Discussion in 'Music Corner' started by saturdayboy, Jul 21, 2022.
New music is falling in popularity in the US
Not surprised at all.
Is the quality of the content?
The curation of the streaming services?
Both? Something else?
This only means falling in popularity in the music marketing outlet you are interested in.
Or it could simply be yet another New Music Sucks thread.
Extremely poor gatekeeping
I blame hedgehogs.
What gatekeeping? In the current system, anyone can get their music out and up on streaming services. And anyone does.
The major labels still act as gatekeepers in a marginalized sense, but since the paradigms have changed, they're hungry for those who make a splash on social media, or who can create trifles that easily slot into multiple playlists.
It's not that no one is creating good music. It's that the shelf life of new music is about 24 hours. That's not long enough to sustain a career on the basis of new music. It's continual churn, and real art doesn't have a chance to get discovered at all.
Most playlists favor easy variations on a theme, so there's not a lot of chance for discovery there, either.
Very little music makes ANY impression outside of a narrow stylistic silo, even if it has some traction. So music is made for silos. And so little music develops broad reach.
In light of all this, it's no surprise that new music, siloed and packaged, and with don't-blink-or-you'll-miss-it promotion, is losing popularity.
I'm not sure that I count 18 months as the dividing line between new and old music... but I don't pretend to be in touch with these things
1980 is on the phone for you.
In the market you choose to focus on.
I find great new music on Bandcamp every week. New music is not dead, mass exposure for it is.
AI will figure out why.
Me neither...but I've thought about this at times and it seems to make sense. There always *was* good/great music and there always will be. It's not about THE MUSIC. It's about societal/cultural mindset. A lot of people on forums such as this one come, or are heavily influenced, by a society which put an incredibly heavy value on music. The love for the music transcended the music itself in ways which today's mind set (generally speaking) can't begin to fathom. While there was always great music, great music was never as much a part of daily life as it was it one certain period which people of our age group are from, directly or indirectly. It was a phase that's over and done with. There's music coming out today that's probably as great as the music from back then....the difference is that "back then" it was like oxygen. Today it's just a part of a multi course meal which is great to have but not essential.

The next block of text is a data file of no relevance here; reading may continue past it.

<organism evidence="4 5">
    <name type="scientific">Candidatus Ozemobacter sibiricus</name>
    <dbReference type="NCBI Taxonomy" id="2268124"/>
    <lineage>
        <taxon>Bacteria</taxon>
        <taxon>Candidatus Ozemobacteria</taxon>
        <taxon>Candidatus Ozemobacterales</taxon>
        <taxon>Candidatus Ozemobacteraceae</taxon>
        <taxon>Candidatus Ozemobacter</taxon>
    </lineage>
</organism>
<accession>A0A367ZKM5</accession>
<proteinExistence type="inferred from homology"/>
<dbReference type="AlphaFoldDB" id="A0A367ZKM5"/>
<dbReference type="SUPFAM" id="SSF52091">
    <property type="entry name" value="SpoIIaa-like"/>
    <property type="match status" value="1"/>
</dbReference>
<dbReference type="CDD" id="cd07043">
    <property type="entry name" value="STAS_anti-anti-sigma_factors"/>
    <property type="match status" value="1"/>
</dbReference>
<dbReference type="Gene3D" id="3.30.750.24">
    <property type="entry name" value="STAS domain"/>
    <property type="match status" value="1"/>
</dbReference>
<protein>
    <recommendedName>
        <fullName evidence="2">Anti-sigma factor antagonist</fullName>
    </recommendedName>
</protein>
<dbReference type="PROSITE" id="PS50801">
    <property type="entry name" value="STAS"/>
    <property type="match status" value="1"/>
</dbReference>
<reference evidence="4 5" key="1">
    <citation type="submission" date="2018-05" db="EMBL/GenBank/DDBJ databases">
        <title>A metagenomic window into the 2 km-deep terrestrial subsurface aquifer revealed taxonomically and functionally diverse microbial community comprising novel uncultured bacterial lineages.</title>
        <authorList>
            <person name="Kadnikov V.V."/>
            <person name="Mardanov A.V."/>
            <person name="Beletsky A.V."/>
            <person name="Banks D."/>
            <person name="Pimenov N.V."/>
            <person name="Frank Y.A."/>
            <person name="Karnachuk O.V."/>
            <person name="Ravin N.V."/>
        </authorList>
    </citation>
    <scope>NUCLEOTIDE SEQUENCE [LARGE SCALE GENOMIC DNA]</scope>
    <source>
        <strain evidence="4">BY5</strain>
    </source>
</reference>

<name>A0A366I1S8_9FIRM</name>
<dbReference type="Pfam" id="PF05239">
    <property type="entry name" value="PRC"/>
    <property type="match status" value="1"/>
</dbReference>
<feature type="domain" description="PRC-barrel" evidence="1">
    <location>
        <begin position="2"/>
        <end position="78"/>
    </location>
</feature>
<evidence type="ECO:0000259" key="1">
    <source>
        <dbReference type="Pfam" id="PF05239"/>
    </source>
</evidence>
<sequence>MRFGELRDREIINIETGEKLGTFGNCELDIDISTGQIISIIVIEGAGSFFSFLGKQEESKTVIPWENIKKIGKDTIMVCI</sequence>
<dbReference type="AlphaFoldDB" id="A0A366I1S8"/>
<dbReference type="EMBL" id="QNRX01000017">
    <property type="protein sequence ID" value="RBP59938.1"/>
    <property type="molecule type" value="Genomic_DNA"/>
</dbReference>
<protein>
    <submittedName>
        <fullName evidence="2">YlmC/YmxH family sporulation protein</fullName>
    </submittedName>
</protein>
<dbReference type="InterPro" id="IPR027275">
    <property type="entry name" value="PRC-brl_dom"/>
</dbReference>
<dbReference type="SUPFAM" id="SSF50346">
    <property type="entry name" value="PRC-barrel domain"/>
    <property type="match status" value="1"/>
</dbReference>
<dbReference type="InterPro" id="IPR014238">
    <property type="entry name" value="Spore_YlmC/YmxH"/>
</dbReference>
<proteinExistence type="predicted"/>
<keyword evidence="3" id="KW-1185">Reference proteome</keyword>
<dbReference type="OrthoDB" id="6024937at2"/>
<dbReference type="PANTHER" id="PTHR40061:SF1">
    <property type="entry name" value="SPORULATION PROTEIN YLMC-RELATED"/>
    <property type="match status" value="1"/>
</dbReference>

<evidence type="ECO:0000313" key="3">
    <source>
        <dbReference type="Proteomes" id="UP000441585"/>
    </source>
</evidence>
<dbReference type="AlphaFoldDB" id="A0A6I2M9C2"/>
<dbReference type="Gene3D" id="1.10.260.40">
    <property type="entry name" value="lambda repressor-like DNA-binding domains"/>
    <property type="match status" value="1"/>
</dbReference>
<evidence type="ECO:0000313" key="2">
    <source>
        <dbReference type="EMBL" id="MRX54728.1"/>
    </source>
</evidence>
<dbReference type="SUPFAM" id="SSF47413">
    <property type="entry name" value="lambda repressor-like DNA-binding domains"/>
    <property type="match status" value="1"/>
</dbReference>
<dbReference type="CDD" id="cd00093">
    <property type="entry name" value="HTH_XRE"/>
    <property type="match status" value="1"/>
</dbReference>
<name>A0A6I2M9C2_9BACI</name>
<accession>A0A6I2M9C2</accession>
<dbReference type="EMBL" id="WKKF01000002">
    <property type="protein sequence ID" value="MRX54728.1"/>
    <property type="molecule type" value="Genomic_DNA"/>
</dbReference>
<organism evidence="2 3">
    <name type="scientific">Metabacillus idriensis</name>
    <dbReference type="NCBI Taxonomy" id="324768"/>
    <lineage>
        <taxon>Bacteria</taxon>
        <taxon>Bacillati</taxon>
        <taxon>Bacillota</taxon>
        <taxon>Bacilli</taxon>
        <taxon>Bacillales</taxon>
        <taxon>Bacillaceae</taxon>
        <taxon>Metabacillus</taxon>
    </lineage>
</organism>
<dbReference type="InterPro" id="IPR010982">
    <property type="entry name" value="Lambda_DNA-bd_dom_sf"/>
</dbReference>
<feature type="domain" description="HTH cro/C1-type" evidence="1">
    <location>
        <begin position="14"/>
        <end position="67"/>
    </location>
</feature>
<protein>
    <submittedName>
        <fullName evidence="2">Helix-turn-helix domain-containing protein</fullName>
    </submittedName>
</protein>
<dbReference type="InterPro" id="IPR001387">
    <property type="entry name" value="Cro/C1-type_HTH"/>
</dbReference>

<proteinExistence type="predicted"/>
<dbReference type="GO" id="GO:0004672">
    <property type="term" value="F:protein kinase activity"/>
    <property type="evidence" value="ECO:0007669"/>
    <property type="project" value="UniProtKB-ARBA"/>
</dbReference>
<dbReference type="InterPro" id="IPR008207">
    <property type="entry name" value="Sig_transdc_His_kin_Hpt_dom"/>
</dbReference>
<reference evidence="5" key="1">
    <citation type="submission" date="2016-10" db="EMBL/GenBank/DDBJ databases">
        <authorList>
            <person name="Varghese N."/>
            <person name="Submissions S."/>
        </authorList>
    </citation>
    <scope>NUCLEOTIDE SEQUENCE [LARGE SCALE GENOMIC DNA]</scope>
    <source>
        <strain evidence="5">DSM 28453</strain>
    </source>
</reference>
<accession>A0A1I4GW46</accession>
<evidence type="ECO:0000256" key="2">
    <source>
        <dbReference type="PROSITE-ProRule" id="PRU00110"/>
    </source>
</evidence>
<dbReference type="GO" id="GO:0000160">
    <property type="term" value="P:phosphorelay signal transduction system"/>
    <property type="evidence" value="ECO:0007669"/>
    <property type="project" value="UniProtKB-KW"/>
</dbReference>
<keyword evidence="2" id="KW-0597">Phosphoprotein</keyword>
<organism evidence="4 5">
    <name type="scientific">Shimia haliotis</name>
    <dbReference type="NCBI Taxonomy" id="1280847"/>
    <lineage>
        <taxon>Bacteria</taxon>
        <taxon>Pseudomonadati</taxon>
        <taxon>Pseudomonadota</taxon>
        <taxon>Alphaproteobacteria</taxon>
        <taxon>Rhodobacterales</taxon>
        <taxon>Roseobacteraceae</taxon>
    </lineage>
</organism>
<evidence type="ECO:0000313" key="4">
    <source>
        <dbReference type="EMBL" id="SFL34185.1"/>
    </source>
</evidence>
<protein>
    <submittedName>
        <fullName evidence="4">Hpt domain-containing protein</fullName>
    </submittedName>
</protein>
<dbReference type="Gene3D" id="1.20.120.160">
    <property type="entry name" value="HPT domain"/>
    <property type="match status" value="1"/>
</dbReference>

I'd be curious to know how many people on this forum consider a release from 19 months ago "old music."
The only music I purchased since Xmas was Adele -30.
This is what kills me about the articles about that study. The definition of “old music” is silly. According to the authors of that study, the two most recent Taylor Swift records are considered old
People were done buying the Saturday Night Fever and Grease soundtracks during by the time 1979 rolled around. Or at least sales had cooled off some.
What do you mean by “music marketing outlet you are interested in.”?
All these “statistics” mean nothing.
Maybe during lockdown people bought more music and now less. Maybe increase in petrol prices and inflation affected sales this year. What is the pattern over a longer period? Who produced those figures and what interest do they represent?
Just an excuse for yet another thread contrasting new vs, old music
That's what I mean
Roger Waters was right
That’s good, maybe they’ll stop making it
The markets you focus on to make your point.
MTV, get off the air, NOW!
There’s a couple of points to make on that.
Older music is much more accessible now than ever before. It’s not like you could waltz into a record store in the 80’s and easily find people demanding ol’ 78’s. Everything is at your fingertips these days from Sousa to the Beatles and beyond; sky is the limit and the younger generation that appreciates older music will take advantage.
The other thing is the market is more divided than ever before. Who would have thought Bad Bunny would dominate the America, at least not to the extent he is now. Part of it is the market shrank but there’s also a broader representation with streaming. All walks of the American life have visibility.
Separate names with a comma.